CSA PGH Artists Spotlight: Jennifer Meridian, Barbara Weissberger, and Alisha Wormsley
CDCP would like to congratulate CSA PGH 2014 artists Jennifer Meridian, Barbara Weissberger, and Alicia Wormsley for their successful exhibitions and projects!
Jennifer Meridian has been hard at work on her The Other Border Wall collaborative project. Phase 2 of the project just launched this past January and received funding by the Opportunity Fund through Pittsburgh Filmmakers. We would like to congratulate Meridian for receiving this grant, and are very excited to see how this project continues.
For the 2014 CSA PGH series, Jennifer Meridian created a series of photographic prints detailing the transformation of a sculptural object. Each photograph in the series is unique; a short video documenting the transformation of the piece is available to see here. The series is still available for purchase at the CSA PGH website. Meridian is a visual artist and teacher whose practice is rooted in the fundamental principle that art transforms and saves people's lives, including her own. She describes herself as a "storyteller who follows flux and finds form." Her work moves between two distinct trajectories: as a studio artist and as a director of private and public performances.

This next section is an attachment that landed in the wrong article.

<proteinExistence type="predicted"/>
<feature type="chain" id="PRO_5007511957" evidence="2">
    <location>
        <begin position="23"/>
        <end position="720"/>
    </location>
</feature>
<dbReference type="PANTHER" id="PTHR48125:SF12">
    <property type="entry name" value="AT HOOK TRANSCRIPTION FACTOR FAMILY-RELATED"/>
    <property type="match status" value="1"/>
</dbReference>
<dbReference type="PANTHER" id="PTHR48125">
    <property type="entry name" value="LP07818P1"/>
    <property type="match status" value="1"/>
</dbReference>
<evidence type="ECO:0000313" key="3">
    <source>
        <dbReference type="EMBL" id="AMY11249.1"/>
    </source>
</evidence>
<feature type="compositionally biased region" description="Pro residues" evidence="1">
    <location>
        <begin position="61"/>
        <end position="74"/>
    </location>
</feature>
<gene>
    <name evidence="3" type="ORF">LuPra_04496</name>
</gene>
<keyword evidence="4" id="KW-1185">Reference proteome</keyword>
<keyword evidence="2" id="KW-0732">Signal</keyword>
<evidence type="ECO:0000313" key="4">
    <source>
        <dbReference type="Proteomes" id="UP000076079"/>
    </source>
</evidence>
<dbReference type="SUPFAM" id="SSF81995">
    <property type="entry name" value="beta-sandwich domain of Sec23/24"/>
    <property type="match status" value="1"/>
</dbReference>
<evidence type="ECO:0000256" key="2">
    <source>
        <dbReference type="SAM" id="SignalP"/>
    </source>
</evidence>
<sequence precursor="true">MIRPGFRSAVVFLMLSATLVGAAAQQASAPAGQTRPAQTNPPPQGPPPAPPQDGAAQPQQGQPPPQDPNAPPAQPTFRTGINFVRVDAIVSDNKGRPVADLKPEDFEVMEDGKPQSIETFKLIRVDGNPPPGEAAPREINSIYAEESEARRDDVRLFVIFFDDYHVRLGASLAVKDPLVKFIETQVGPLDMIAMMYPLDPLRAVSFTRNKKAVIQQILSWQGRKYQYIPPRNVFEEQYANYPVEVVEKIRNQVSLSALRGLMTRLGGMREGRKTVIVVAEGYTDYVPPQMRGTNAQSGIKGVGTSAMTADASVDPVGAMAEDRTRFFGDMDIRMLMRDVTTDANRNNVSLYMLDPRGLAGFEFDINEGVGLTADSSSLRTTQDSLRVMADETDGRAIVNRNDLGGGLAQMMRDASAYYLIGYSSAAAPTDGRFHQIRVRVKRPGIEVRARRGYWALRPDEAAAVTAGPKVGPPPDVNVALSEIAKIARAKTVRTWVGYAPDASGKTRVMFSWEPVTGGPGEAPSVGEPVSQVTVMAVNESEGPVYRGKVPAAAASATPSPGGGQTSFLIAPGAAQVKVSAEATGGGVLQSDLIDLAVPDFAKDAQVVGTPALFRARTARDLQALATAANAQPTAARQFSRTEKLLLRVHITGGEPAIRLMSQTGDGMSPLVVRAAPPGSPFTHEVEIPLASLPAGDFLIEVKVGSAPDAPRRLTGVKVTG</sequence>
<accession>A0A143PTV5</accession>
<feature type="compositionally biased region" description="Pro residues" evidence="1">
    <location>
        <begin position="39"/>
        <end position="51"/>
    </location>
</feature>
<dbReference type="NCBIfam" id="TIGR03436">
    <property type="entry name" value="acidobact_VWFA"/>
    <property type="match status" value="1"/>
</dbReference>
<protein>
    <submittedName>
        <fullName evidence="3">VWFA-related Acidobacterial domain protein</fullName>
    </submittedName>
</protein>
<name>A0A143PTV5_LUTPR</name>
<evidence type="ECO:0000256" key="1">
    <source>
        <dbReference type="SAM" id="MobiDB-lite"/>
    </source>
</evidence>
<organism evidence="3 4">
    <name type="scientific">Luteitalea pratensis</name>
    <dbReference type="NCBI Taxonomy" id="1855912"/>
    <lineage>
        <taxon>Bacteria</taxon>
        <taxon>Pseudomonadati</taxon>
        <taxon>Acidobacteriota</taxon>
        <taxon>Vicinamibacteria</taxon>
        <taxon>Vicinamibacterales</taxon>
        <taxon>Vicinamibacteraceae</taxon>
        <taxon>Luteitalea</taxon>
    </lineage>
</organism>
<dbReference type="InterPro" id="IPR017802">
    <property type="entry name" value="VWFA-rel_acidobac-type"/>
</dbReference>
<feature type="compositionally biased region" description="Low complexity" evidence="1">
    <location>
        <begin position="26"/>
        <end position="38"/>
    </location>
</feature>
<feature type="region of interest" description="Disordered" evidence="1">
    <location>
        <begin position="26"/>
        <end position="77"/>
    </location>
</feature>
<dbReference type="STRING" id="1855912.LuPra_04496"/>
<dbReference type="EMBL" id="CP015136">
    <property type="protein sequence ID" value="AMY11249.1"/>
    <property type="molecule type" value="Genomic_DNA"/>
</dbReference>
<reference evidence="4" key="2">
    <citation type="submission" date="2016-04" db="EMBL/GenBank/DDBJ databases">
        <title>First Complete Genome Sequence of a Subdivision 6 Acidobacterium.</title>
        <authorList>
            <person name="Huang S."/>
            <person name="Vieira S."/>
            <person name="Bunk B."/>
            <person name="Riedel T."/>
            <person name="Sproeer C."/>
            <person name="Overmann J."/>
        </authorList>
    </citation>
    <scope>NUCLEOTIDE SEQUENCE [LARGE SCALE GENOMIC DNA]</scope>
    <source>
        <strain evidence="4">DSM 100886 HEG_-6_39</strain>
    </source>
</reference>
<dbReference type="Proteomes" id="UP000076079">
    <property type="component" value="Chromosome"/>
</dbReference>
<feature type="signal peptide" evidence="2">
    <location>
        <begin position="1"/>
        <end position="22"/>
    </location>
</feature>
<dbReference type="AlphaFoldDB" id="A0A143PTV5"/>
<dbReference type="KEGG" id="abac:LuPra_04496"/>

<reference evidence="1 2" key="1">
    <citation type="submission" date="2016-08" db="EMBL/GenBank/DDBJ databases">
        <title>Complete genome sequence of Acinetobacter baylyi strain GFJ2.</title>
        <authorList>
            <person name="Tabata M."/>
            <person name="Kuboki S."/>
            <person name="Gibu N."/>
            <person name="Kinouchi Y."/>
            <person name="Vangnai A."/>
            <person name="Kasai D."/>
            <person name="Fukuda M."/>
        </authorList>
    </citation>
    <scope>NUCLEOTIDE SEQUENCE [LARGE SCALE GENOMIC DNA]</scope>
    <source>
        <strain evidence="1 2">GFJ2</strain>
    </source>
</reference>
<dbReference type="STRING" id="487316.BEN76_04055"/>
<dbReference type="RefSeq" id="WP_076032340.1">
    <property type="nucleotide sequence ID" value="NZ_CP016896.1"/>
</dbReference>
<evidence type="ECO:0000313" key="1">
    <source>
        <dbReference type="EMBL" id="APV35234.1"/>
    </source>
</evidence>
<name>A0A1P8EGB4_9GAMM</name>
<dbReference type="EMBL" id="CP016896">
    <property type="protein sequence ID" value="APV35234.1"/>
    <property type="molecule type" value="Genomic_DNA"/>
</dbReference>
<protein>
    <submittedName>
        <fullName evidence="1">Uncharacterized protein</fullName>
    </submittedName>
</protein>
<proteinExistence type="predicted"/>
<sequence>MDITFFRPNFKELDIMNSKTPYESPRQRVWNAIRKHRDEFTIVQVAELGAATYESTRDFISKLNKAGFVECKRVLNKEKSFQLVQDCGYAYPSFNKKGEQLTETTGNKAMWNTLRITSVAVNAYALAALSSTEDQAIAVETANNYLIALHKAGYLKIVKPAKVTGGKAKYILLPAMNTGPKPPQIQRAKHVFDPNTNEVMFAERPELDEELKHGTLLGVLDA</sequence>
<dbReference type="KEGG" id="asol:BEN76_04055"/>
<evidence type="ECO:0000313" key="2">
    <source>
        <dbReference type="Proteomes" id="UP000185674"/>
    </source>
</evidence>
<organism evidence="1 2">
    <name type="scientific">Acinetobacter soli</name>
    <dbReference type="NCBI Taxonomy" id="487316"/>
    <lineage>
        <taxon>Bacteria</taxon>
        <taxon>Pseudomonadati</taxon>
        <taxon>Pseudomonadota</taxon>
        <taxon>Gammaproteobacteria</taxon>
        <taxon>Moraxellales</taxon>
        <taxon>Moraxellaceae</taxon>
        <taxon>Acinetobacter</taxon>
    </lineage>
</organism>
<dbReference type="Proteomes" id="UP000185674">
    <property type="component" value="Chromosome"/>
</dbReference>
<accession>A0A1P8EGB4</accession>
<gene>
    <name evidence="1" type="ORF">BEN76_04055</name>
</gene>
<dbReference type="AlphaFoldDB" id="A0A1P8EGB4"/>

For the 2014 CSA Series, Barbara Weissberger made an editioned photographic print of a collage formation created from everyday materials. The print is still available for sale online at our website. Weissberger's images grow out of improvisation and the pleasure of working with materials. Play is central to her process. The writer Sherrie Flick described the idiosyncratic mix of elements in her work as "stacked and wrapped - harmoniously, improbably, united in their disparity."
Alisha Wormsley recently had the premiere of her film The People Are the Light at the Carnegie Museum of Art in December, 2017. In addition to the film, Wormsley exhibited a corresponding photographic series, which exhibited earlier in September-October 2017 at CMOA.
For the 2014 CSA Series, Alisha Wormsley created a series of afrofuturist creations and sculptures in the form of found object talismans for the 2014 Half Share. Wormsley stays involved in the process at all times. If she is not in her studio working on her own projects, she is traveling, teaching, or working on some other aspect of the art making process, extending the art-making community. Presently, she is in between Pittsburgh and Brooklyn, writing grants, teaching and working on several personal projects including a children's book on the environmental crisis and music.